While we are still technically in summer, already the days grow shorter and the leaves have begun to show a little color. I don’t know about you, but I always welcome the end of summer because it brings a time of endings and new beginnings. There is a sense of anticipation and curiosity about what the new season will bring. Will autumn come quickly or will October temperatures rival those of July? As summer’s relaxed pace quickens into fall will we be able to keep up with increased responsibilities and demands on our time? The holidays are just around the corner; will we be able to better manage that season this year than we did in 2018?
For many family caregivers, time seems to move at a much slower pace than the passing of the seasons. One day fades into the next with very few changes in terms of the life rhythms of the caregiver and those they care for. How about you? In this season of caregiving do your days hold a sense of anticipation or dread? Do you have hope that your situation will improve, or do you fear that you can’t keep up with the demands that caregiving places on your time and energy?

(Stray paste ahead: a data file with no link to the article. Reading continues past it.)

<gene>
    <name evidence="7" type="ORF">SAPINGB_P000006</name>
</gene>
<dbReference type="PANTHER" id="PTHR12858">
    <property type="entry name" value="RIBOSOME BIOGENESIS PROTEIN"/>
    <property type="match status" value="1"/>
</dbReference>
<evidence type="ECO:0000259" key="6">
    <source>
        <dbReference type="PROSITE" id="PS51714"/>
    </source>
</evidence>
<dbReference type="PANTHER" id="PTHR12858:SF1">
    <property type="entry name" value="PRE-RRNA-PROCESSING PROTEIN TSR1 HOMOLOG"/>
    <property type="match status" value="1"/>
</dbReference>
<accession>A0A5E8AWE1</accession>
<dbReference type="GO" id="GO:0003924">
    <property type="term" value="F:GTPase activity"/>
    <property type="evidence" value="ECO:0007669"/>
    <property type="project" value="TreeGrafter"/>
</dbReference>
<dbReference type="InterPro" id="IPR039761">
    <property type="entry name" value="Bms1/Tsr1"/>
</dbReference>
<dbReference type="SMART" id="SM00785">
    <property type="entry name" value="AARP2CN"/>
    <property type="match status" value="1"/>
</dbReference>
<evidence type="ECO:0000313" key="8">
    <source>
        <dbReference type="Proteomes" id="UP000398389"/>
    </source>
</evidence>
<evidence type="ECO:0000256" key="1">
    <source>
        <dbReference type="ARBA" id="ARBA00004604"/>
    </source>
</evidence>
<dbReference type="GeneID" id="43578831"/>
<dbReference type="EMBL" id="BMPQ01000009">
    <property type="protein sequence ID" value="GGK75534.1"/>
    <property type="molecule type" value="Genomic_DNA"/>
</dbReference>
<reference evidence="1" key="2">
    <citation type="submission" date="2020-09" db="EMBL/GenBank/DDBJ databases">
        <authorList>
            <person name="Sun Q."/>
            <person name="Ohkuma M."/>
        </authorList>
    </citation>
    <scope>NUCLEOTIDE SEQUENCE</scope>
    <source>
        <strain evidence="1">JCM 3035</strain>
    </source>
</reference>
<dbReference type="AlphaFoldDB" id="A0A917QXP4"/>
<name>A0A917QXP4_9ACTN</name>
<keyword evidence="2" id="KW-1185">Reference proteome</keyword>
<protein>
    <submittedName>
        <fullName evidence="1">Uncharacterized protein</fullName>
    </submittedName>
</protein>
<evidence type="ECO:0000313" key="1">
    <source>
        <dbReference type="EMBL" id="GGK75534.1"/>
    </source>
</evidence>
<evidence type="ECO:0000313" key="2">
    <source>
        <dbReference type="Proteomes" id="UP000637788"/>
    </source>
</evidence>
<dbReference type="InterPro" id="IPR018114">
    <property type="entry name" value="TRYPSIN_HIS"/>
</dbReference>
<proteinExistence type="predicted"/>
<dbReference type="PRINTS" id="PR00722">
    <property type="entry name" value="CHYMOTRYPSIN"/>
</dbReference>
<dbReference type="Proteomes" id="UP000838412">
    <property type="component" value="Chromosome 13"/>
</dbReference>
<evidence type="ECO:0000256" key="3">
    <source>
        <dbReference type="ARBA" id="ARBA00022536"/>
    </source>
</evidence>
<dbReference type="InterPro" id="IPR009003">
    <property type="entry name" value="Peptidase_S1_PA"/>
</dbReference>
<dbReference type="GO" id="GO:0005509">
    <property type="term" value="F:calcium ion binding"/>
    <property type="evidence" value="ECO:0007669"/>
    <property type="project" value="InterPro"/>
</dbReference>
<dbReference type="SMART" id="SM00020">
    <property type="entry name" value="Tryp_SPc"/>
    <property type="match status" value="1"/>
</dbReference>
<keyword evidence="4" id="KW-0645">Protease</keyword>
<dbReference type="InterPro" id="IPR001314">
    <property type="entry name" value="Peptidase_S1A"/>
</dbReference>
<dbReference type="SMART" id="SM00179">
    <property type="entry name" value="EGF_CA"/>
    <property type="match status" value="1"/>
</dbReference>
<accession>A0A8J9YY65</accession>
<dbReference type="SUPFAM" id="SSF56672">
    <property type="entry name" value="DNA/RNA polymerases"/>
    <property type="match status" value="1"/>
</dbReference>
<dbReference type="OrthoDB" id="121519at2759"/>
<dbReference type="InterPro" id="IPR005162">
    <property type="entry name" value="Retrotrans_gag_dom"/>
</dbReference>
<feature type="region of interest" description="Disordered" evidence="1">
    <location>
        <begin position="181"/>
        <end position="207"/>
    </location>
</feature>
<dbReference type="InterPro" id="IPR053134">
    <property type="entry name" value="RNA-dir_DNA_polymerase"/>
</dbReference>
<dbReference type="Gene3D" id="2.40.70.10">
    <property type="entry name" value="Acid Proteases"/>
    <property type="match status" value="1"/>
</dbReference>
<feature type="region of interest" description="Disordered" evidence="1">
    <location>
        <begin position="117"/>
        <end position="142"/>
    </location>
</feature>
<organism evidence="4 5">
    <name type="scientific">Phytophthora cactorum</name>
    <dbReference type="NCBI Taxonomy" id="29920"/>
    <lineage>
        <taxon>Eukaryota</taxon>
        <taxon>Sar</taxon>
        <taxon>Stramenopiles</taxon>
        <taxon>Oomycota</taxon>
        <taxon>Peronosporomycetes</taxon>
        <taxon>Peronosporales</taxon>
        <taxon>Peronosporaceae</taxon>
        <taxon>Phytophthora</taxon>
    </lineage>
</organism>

Whatever you are feeling, my hope would be that you can embrace this season of change with a sense of celebration and hope. God didn’t call you to this task only to abandon you here. He asks that you keep your eyes on Him in the midst of the physical, mental, or emotional storm that surrounds you. Trust Him to equip you with enough strength and resources each day to meet the challenges that will come. Ground yourself in prayer and scripture study.
Maybe you could even go back to school in a sense. Try to approach today’s challenges as an opportunity to discover new strategies, try out different ideas, stretch yourself to become more than you were in days gone by. Promote yourself to a new class of caregiving and celebrate the opportunity to care for the one you love. You will both benefit from your efforts.
Chris and I hope you’ll join us this week at Heart of the Caregiver and share your heart about learning new lessons in caregiving.